Understanding Your Rights: A Guide to Criminal Defense Strategies

By Jonathan Blecher on June 22, 2023

Dealing with criminal charges can be incredibly stressful. Don’t lose sight of the fact that you still need to explore all your options to defend the charge against you and protect your rights.

Here are some frequently used criminal defense strategies: 

  1. Presumption of Innocence: The burden of proof is on the prosecution to prove guilt beyond a reasonable doubt. Any defense strategy begins with that mindset and continues during the progress of the case. Defense investigation and fact-gathering may support or negate some strategies.
  2. Lack of Evidence: Proof beyond a reasonable doubt is directly linked to the reliability, accuracy, or admissibility of the prosecutor’s evidence. Your attorney might challenge how the evidence was collected by law enforcement, the chain of custody, the experts’ qualifications, the spoilation of fungible evidence, and the availability of defense testing. Missing pieces of evidence or lack of independent testimony of witnesses also tie into proof beyond a reasonable doubt.
  3. Alibi Defense: An alibi is an affirmative defense where you argue that you couldn’t have committed the crime because you were somewhere else when it happened. Florida Rule of Criminal Procedure 3.220 requires that an alibi defense be disclosed to the State no later than ten days from the trial date or at any other time the court requires. Evidence of an alibi can include:
    1. Testimony from people who were with you at the time of the alleged crime confirming that you were somewhere else entirely. It could be friends, family, coworkers, or anyone else who can back up your story, even a bartender who remembers you. These witnesses should be interviewed very carefully by your defense team because a prosecutor will scrutinize their testimony.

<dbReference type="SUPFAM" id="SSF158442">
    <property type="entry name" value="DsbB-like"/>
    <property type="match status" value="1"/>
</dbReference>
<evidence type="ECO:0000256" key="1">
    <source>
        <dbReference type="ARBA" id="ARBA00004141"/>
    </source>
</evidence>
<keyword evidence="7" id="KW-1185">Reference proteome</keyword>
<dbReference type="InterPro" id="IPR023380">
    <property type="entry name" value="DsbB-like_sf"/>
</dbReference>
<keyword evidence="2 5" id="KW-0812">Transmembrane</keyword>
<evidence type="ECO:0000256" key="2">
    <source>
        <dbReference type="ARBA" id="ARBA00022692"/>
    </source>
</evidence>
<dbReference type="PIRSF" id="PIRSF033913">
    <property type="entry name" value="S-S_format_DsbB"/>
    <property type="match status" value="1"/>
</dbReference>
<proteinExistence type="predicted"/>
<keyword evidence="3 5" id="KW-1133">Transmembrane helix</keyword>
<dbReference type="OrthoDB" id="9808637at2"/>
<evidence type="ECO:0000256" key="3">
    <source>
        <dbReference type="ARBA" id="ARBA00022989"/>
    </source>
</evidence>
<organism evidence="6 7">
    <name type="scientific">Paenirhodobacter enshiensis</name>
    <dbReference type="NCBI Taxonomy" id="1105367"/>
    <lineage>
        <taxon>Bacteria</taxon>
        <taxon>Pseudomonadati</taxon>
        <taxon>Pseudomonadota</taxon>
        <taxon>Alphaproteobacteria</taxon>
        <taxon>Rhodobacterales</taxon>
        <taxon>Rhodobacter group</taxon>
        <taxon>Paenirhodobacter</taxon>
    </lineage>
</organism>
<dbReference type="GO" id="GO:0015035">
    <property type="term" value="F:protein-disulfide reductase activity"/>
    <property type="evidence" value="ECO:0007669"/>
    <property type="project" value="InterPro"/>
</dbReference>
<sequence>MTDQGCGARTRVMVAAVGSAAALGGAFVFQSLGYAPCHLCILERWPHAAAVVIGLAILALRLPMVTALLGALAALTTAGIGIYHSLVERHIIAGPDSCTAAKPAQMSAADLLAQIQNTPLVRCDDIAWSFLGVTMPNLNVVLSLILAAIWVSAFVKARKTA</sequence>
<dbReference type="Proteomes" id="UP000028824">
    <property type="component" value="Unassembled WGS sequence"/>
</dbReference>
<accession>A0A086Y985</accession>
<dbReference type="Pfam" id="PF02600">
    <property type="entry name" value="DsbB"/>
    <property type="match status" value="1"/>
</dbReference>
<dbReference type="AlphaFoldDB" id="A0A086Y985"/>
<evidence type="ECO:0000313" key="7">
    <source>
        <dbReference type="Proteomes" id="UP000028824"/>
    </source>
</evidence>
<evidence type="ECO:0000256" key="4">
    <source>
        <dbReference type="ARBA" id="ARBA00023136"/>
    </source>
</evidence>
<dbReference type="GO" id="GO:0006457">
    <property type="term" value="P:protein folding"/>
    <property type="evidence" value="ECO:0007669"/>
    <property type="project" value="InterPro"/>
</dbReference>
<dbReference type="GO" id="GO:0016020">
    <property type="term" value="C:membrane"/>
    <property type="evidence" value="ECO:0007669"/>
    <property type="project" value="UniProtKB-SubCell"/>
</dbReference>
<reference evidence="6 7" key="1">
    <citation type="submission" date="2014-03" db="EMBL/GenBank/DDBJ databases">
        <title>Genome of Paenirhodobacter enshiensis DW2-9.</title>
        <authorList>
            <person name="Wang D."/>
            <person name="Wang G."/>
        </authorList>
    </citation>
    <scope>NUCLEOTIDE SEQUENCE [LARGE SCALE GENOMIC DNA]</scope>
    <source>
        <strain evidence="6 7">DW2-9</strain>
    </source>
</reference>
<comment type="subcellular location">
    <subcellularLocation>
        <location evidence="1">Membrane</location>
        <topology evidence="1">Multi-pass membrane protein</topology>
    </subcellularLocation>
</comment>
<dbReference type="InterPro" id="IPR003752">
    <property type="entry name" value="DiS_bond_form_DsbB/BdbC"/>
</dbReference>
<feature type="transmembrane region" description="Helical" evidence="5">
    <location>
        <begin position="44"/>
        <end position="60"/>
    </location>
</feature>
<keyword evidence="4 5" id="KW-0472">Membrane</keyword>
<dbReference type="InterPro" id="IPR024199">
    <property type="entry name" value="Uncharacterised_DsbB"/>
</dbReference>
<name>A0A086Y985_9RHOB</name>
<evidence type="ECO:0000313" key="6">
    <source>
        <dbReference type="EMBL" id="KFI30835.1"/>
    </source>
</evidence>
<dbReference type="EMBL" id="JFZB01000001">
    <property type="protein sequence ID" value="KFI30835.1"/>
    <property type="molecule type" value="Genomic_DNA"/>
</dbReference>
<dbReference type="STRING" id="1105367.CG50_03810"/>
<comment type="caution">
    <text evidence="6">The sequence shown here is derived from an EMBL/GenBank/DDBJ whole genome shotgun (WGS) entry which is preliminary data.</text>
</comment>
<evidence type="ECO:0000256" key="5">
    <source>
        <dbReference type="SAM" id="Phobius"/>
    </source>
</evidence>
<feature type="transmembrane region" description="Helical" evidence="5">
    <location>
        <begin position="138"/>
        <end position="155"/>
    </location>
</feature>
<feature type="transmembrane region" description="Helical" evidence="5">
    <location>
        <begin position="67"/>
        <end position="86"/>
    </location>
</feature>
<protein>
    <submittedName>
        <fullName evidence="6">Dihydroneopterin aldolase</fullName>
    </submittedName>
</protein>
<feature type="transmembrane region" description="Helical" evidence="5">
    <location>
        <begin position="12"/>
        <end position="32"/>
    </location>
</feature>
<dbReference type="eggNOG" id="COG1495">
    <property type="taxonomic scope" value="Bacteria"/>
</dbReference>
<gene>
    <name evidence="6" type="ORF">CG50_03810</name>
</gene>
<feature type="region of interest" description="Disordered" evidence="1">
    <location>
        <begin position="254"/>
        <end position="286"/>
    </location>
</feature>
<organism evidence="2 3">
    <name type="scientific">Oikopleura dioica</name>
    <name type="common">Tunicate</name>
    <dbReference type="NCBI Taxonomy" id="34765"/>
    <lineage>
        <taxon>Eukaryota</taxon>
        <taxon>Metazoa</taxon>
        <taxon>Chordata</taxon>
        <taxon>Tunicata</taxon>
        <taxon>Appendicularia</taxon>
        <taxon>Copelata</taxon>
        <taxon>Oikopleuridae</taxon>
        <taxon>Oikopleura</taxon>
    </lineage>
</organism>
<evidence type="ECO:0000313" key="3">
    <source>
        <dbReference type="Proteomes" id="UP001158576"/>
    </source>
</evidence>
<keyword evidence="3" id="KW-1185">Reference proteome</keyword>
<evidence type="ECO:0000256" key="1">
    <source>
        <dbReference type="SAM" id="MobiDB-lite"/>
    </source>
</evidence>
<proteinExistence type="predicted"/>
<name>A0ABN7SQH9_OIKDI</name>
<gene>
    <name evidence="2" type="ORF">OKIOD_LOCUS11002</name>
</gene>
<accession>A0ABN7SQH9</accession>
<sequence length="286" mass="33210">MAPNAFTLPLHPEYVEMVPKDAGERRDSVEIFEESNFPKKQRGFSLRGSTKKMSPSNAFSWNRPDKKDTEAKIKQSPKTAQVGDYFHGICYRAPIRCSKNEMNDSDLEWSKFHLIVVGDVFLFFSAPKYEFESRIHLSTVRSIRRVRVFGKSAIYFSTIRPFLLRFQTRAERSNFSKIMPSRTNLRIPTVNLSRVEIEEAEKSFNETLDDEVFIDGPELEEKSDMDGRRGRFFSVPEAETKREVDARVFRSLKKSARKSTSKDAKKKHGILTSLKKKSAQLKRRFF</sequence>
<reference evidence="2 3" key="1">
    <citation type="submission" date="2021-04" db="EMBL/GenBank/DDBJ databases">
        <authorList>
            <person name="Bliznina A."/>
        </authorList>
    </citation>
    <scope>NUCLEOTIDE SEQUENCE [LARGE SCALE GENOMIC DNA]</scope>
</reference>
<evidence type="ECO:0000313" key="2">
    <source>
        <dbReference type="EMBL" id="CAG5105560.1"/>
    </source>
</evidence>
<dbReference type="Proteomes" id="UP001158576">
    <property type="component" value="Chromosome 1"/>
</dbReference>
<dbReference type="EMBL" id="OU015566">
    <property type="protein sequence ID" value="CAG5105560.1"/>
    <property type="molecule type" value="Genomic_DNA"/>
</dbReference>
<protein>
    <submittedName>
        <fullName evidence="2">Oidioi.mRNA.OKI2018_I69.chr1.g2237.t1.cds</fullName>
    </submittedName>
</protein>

2. Documents can back up an alibi defense. This can include receipts, photos with time stamps, credit card statements, airplane tickets, train receipts, Uber records, and any other official papers that prove you were somewhere else when the crime went down.
    3. Experts and witnesses can support an alibi. You might need an expert witness to explain technical issues or provide scientific evidence that supports your alibi. For example, a forensic expert in ballistics or a cell phone analyst could provide valuable testimony and establish reasonable doubt.
Photo of a Lawyer Writing on an Envelope
  1. Self-Defense or Stand-Your-Ground: This can be used in cases where physical harm occurs. You must prove that you reasonably believed you were in immediate danger of bodily harm or death and that your actions were necessary to protect yourself or others.
  2. Duress or Coercion: There isn’t a specific defense titled “coercion” in Florida, as in some other states. However, the concept of coercion can still be relevant in certain cases. Even though there’s no specific coercion defense in Florida, your attorney can use the basic principles of duress to establish this defense. You’ll need to show that you faced an immediate threat of serious harm or death, reasonably feared for your safety, and had no reasonable way to escape the harm. This defense requires skillful jury selection.